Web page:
dry wt

Data are presented as means ± Standard error. The means were obtained from five replicates (n = 5). Different letters indicate significant differences (on a same colon) between increasing CaCO3 concentrations for each kind of roots alone (M or NM) according to the LSD test (p < 0.05). Asterisks indicate significant differences between NM and M roots according to the LSD test (p < 0.05). – Not detected.

-1

MDA (µmol.g of proteins)

12

NM

a

M

10 8

b

c

6

c cd

d

cd

4 e

2 0

Control

5

20

10 CaCO3 (mM)

Fig. 3. Malondialdehyde (MDA) concentrations in mycorrhizal (M) and nonmycorrhizal (NM) chicory roots grown during 8 weeks in the absence (control) and in the presence of increasing CaCO3 concentrations. The means were obtained from three replicates. Different letters indicate significant differences between NM and M roots with increasing concentrations of CaCO3 according to the the LSD test (p < 0.05).

NM

0.06

M

a

0.05

-1

POD activity (nKat.mg of proteins)

0.07

0.04

b

0.02

b

bc

bc

0.03

c d d

0.01 0

Control

5

10 CaCO3 (mM)

20

Fig. 4. Peroxidase (POD) specific activities in mycorrhizal (M) and non-mycorrhizal chicory roots (NM) grown during 8 weeks in the absence (control) and in the presence of increasing CaCO3 concentrations. The means were obtained from three replicates. Different letters indicate significant differences between NM and M roots with increasing concentrations of CaCO3 according to the the LSD test (p < 0.05).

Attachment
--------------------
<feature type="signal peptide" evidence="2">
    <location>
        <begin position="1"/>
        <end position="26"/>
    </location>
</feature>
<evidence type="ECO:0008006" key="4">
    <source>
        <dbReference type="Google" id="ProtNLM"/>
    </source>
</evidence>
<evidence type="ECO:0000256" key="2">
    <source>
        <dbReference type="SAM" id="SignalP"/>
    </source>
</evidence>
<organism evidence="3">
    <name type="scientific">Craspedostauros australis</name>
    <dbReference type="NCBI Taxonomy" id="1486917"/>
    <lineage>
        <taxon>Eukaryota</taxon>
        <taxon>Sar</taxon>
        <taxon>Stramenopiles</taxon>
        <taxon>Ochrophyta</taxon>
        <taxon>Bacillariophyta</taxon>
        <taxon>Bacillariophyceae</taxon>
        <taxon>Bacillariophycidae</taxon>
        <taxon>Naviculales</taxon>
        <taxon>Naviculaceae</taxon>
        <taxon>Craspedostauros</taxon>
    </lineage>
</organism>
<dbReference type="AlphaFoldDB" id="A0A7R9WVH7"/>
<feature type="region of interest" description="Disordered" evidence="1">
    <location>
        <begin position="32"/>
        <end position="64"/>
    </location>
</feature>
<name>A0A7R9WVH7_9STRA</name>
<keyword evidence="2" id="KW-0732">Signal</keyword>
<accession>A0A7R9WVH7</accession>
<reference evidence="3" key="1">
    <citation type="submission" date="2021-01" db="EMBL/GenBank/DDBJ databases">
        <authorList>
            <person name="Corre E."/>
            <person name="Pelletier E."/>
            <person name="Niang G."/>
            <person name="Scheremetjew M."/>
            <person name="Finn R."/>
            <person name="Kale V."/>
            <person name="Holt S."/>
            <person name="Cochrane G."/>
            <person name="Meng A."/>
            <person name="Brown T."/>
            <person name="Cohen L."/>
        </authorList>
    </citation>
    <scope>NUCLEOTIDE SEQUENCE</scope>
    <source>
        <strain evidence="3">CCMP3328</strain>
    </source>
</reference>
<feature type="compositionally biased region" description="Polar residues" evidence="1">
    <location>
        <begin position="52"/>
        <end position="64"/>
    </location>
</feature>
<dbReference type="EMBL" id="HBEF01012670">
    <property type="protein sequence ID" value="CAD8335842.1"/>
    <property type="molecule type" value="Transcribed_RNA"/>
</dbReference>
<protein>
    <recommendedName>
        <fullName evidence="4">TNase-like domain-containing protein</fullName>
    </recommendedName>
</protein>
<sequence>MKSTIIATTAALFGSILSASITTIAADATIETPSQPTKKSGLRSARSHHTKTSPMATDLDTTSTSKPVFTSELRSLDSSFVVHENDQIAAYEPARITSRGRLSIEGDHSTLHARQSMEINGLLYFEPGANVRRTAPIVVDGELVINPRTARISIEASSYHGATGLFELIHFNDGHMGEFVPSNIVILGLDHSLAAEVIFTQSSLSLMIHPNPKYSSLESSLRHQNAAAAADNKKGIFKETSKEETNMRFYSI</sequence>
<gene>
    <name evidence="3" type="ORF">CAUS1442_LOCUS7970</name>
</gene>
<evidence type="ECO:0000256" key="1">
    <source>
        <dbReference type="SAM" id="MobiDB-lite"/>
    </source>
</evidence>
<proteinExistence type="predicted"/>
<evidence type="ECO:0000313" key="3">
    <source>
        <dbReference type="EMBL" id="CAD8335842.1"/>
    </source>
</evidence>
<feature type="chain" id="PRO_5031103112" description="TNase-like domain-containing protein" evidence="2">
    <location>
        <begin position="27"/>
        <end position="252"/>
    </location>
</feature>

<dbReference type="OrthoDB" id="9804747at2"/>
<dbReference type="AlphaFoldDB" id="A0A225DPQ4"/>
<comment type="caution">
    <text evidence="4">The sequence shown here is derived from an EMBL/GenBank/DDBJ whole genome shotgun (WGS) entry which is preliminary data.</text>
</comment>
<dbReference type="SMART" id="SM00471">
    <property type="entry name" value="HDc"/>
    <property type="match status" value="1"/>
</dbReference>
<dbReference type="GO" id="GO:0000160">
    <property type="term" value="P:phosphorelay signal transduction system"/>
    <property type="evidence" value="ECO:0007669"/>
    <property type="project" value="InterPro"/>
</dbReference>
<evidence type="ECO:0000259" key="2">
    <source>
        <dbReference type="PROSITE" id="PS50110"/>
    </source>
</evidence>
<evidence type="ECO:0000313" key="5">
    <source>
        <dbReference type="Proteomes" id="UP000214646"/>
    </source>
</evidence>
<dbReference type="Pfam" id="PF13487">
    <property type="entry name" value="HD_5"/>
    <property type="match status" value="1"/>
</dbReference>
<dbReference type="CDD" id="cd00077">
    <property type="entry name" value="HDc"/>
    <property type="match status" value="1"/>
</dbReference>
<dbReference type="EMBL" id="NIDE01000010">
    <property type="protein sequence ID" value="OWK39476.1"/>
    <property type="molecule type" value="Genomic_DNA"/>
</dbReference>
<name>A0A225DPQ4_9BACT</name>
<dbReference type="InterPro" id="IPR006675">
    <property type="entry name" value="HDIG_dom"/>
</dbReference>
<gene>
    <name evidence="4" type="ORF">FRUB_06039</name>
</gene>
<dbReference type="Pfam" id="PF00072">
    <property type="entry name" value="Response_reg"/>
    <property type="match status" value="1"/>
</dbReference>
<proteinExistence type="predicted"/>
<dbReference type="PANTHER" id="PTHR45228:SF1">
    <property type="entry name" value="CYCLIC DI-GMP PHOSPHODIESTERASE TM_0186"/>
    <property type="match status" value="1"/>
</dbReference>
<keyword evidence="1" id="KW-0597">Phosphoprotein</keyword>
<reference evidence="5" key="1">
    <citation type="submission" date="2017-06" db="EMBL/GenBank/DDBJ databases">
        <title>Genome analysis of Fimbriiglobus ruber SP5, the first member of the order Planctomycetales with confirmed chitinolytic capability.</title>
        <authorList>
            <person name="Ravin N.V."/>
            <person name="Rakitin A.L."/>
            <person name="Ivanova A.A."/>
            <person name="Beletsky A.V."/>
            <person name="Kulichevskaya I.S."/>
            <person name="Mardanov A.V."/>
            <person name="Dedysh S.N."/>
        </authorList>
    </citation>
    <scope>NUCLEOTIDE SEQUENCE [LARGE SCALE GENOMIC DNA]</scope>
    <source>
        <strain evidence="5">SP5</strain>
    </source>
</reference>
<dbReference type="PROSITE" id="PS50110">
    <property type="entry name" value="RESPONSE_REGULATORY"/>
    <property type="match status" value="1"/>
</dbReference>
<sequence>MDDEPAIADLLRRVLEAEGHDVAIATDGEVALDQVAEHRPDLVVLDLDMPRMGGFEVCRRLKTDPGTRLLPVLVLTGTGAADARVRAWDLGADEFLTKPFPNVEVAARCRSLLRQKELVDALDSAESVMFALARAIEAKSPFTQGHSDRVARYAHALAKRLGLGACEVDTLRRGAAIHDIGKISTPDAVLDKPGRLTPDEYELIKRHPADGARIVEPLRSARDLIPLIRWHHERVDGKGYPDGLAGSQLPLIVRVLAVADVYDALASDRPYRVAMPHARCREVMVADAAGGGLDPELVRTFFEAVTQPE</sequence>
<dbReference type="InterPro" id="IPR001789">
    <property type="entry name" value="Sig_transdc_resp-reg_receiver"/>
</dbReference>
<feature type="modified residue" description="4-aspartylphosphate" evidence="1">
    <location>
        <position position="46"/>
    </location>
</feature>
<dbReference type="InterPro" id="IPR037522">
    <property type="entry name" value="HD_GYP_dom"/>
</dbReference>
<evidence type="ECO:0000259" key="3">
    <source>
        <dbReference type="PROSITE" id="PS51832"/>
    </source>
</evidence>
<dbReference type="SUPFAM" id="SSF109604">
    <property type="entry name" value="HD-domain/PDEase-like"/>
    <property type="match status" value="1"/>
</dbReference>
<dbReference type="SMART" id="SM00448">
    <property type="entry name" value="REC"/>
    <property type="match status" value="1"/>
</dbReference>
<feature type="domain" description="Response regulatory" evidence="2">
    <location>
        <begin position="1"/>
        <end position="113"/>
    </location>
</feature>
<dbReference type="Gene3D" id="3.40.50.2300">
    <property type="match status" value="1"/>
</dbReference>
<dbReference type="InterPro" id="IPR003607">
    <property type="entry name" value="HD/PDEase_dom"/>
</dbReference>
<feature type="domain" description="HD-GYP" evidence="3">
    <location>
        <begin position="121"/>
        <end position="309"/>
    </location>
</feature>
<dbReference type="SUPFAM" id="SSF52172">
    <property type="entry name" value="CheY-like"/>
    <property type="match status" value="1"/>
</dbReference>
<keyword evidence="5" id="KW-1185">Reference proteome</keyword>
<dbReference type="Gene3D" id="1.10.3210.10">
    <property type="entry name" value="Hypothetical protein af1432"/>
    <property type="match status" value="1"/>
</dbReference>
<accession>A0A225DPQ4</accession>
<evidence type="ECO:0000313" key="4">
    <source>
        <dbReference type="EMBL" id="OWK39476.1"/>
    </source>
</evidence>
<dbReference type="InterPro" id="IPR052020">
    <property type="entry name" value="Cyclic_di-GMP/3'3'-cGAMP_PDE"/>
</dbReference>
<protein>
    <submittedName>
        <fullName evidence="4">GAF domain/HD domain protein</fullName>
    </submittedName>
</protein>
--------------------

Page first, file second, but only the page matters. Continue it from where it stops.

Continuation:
number of branched absorbed structures (BAS) which can progressively form spores in their ramification (Bago et al., 1998). Indeed, in our experimental conditions, direct negative effect of CaCO3 on G. irregulare development has been observed. Increasing CaCO3 concentrations (5, 10 and 20 mM) decreased drastically the spore germination rates and the germinative hyphae elongation. Juniper and Abbott (2006) observed that addition of NaCl, another kind of mineral, to soil inhibited spore germination of 11 AMF species. Estaun (1989) reported also spore germination reduction of Glomus margarita and Glomus mosseae in the presence of NaCl, in solution and agar, respectively. The tendency to decreasing hyphal length as soil salt concentration increases has also been described (Cantrell and Linderman, 2001; Juniper and Abbott, 2006). CaCO3 toxicity to the root and the AMF development was found to be due to an induction of an oxidative damage pointed out through FA analysis, MDA evaluation and POD activity assessment. It is interesting to note that the polyunsaturated FA were disturbed by CaCO3 addition. Whereas C18:2 was increased both in mycorrhizal and non-mycorrhizal chicory roots, C18:3 decrease was observed only in non-mycorrhizal roots. The first hypothesis which could explain the C18:2 amount increase in the roots is the eventual inhibition of desaturase enzymes (Cyril et al., 2002) under CaCO3 stress. The second hypothesis is to consider the C18:2 accumulation as a reaction of the plant cells to adjust their membrane fluidity in response to the disruption caused by the high CaCO3 levels. López-Pérez et al. (2009) observed a similar increase in C18:2 contents in broccoli (Brassica oleracea L.) roots under high concentrations of NaCl allowing them a better adaptation to salt stress. Zhu et al. (2006) allocated the better regeneration of banana meristems, after the freezing process to the increase in C18:2 amounts. In the present study, it seems that the root cells regulate their polyunsaturated FA biosynthesis so as to compensate the lost of the unsaturation level of membrane FA caused by C18:3 degradation. In fact, the reduction of C18:3 amount may suggest an induction of lipid peroxidation related to direct reaction of oxygen free radicals with unsaturated lipids. Under stress conditions, polyunsaturated FA decomposition, especially the linolenic (C18:3) FA (Skórzyn´ska-Polit, 2007), leads to the formation of MDA which reflects the level of membrane peroxidation (Dotan et al., 2004; Debiane et al., 2008). MDA was found to be able to modify proteins and was supposed to be involved in the deterioration of various biological functions through its attachment to proteins and nucleic acids (Yamauchi et al., 2008). Consequently, the estimation of MDA amounts presents an effective mean of assessing oxidative membrane damage (Katsuhara et al., 2005; Shao et al., 2005). In the current study, MDA formation was found to be higher in the nonmycorrhizal roots than in the mycorrhizal ones in the presence of increasing CaCO3 concentrations. The reduction of MDA in